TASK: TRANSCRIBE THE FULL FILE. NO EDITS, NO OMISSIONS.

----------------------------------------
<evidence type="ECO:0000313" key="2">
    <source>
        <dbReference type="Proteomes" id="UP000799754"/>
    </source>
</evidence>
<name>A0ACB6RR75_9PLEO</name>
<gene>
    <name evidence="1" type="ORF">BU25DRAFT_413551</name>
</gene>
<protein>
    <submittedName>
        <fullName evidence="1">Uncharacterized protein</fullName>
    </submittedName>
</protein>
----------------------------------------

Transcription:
<evidence type="ECO:0000313" key="2">
    <source>
        <dbReference type="Proteomes" id="UP000799754"/>
    </source>
</evidence>
<name>A0ACB6RR75_9PLEO</name>
<gene>
    <name evidence="1" type="ORF">BU25DRAFT_413551</name>
</gene>
<protein>
    <submittedName>
        <fullName evidence="1">Uncharacterized protein</fullName>
    </submittedName>
</protein>